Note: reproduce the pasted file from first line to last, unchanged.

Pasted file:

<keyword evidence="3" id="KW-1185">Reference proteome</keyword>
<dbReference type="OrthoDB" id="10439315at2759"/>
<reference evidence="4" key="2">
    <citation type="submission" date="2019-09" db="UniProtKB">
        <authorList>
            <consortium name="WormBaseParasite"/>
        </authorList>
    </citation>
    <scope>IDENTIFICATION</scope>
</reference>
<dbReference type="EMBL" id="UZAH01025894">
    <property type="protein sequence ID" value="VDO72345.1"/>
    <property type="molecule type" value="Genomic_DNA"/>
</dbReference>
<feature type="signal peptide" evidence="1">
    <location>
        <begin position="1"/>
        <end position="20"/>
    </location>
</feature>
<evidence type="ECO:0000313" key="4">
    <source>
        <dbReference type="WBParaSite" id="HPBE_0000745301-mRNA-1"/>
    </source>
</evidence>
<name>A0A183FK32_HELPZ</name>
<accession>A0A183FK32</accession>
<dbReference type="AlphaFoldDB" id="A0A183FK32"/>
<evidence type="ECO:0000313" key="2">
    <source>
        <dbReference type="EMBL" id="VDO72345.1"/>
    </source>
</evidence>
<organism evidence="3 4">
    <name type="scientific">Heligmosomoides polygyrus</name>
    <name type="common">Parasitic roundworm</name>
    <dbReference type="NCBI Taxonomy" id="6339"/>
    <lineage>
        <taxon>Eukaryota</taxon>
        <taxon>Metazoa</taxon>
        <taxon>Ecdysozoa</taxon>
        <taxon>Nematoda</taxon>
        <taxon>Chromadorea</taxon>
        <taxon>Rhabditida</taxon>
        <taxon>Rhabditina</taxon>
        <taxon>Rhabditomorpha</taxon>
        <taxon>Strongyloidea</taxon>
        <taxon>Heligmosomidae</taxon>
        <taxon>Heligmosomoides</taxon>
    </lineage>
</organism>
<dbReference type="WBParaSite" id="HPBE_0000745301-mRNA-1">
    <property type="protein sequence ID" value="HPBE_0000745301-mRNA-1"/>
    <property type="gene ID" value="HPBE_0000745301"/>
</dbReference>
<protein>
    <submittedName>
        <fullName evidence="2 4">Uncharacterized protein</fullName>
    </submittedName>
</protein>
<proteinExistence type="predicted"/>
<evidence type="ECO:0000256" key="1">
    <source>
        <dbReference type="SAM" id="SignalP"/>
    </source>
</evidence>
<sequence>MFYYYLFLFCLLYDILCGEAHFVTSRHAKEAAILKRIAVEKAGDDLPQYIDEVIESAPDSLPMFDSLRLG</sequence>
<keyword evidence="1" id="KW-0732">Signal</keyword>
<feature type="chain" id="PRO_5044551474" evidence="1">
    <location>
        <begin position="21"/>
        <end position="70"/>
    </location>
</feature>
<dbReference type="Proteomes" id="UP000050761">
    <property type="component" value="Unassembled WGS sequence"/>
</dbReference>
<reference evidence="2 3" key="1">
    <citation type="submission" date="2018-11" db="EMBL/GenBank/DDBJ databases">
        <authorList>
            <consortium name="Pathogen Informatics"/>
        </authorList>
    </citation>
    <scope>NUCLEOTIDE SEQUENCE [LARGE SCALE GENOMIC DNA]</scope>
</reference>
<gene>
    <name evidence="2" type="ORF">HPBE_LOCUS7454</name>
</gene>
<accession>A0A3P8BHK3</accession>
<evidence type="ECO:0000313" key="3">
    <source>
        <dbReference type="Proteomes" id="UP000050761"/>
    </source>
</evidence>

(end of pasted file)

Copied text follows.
<keyword evidence="3" id="KW-1185">Reference proteome</keyword>
<dbReference type="OrthoDB" id="10439315at2759"/>
<reference evidence="4" key="2">
    <citation type="submission" date="2019-09" db="UniProtKB">
        <authorList>
            <consortium name="WormBaseParasite"/>
        </authorList>
    </citation>
    <scope>IDENTIFICATION</scope>
</reference>
<dbReference type="EMBL" id="UZAH01025894">
    <property type="protein sequence ID" value="VDO72345.1"/>
    <property type="molecule type" value="Genomic_DNA"/>
</dbReference>
<feature type="signal peptide" evidence="1">
    <location>
        <begin position="1"/>
        <end position="20"/>
    </location>
</feature>
<evidence type="ECO:0000313" key="4">
    <source>
        <dbReference type="WBParaSite" id="HPBE_0000745301-mRNA-1"/>
    </source>
</evidence>
<name>A0A183FK32_HELPZ</name>
<accession>A0A183FK32</accession>
<dbReference type="AlphaFoldDB" id="A0A183FK32"/>
<evidence type="ECO:0000313" key="2">
    <source>
        <dbReference type="EMBL" id="VDO72345.1"/>
    </source>
</evidence>
<organism evidence="3 4">
    <name type="scientific">Heligmosomoides polygyrus</name>
    <name type="common">Parasitic roundworm</name>
    <dbReference type="NCBI Taxonomy" id="6339"/>
    <lineage>
        <taxon>Eukaryota</taxon>
        <taxon>Metazoa</taxon>
        <taxon>Ecdysozoa</taxon>
        <taxon>Nematoda</taxon>
        <taxon>Chromadorea</taxon>
        <taxon>Rhabditida</taxon>
        <taxon>Rhabditina</taxon>
        <taxon>Rhabditomorpha</taxon>
        <taxon>Strongyloidea</taxon>
        <taxon>Heligmosomidae</taxon>
        <taxon>Heligmosomoides</taxon>
    </lineage>
</organism>
<dbReference type="WBParaSite" id="HPBE_0000745301-mRNA-1">
    <property type="protein sequence ID" value="HPBE_0000745301-mRNA-1"/>
    <property type="gene ID" value="HPBE_0000745301"/>
</dbReference>
<protein>
    <submittedName>
        <fullName evidence="2 4">Uncharacterized protein</fullName>
    </submittedName>
</protein>
<proteinExistence type="predicted"/>
<evidence type="ECO:0000256" key="1">
    <source>
        <dbReference type="SAM" id="SignalP"/>
    </source>
</evidence>
<sequence>MFYYYLFLFCLLYDILCGEAHFVTSRHAKEAAILKRIAVEKAGDDLPQYIDEVIESAPDSLPMFDSLRLG</sequence>
<keyword evidence="1" id="KW-0732">Signal</keyword>
<feature type="chain" id="PRO_5044551474" evidence="1">
    <location>
        <begin position="21"/>
        <end position="70"/>
    </location>
</feature>
<dbReference type="Proteomes" id="UP000050761">
    <property type="component" value="Unassembled WGS sequence"/>
</dbReference>
<reference evidence="2 3" key="1">
    <citation type="submission" date="2018-11" db="EMBL/GenBank/DDBJ databases">
        <authorList>
            <consortium name="Pathogen Informatics"/>
        </authorList>
    </citation>
    <scope>NUCLEOTIDE SEQUENCE [LARGE SCALE GENOMIC DNA]</scope>
</reference>
<gene>
    <name evidence="2" type="ORF">HPBE_LOCUS7454</name>
</gene>
<accession>A0A3P8BHK3</accession>
<evidence type="ECO:0000313" key="3">
    <source>
        <dbReference type="Proteomes" id="UP000050761"/>
    </source>
</evidence>